Tourists in Israel Say Not Getting Their Money’s Worth

Hotels too expensive, public transportation insufficient, Tourism Ministry survey finds.

Eyal Toueg

Tourists in Israel are relatively dissatisfied with what they get for their money, according to a survey of incoming tourism for 2013 conducted by the Tourism Ministry. The level of satisfaction has dropped sharply since a similar survey in 2010, though it has remained somewhat steady over the past three years.

But despite the high costs for tourist vacations in Israel, the survey found that almost half of all tourists are returning tourists – 45% of those surveyed have visited Israel more than once. Of the returning tourists, 58% have visited Israel within the past two years.

“Because of the growth in tourism to Israel and the weakening of the dollar, there has been a price increase in all the components of the package, with lodging being the most significant expense in the package,” said the Israel Incoming Tour Operators Association.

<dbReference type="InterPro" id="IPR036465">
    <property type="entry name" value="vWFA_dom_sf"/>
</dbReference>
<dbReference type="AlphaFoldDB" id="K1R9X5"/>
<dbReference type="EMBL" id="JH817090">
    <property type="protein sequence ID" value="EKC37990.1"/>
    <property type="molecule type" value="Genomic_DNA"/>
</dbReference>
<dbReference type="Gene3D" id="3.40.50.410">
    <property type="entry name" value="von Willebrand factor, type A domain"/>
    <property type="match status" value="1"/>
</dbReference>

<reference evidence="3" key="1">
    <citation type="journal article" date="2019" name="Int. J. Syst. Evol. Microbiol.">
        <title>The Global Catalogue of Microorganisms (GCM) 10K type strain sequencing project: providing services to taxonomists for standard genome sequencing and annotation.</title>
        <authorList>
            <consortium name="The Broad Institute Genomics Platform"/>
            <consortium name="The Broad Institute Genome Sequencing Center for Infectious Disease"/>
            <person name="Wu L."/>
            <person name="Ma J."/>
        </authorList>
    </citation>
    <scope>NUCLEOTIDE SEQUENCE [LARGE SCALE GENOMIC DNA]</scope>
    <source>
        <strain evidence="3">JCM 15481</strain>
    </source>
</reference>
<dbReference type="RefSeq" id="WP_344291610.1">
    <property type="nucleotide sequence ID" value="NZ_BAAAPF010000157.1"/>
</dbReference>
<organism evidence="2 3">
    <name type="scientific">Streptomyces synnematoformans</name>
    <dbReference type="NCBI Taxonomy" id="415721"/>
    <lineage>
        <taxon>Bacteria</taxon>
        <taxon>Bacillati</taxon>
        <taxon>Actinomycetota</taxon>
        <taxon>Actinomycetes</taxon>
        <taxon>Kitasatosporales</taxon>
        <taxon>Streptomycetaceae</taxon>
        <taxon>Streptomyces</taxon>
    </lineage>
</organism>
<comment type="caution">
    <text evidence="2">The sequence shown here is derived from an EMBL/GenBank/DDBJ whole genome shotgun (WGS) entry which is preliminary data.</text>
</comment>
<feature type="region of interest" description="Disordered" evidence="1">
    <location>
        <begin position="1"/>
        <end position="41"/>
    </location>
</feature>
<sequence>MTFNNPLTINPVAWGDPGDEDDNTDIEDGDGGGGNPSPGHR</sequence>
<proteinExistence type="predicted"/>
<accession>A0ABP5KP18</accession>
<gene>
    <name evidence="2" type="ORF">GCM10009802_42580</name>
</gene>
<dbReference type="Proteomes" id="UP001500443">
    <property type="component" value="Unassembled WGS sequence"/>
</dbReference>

The higher price of tourism packages causes tourists to spend less time in Israel, and makes it a less attractive destination. More three- and four-star hotels are needed, said the association.

Public transportation also received a low rating from tourists. The problems include infrequent service, a lack of information in languages other than Hebrew and a lack of service to tourist sites. Tourists were also somewhat disappointed with the car rental industry.

Not all tourists stay in hotels – 25% are hosted by relatives or friends, while 5% sleep in rented apartments and 62% solely in hotels or other resorts. The majority of tourists – 62% – opt for less pricey hotels to save money, and only 19% stay at the most expensive hotels.

Relative to other categories, tourists were more satisfied with their sense of personal security, tour guides and organized tours, archaeological sites, nature and the environment, and the facilities at the airports.

The Tourism Ministry conducted and paid for the annual survey, and participants were interviewed as they were leaving the country.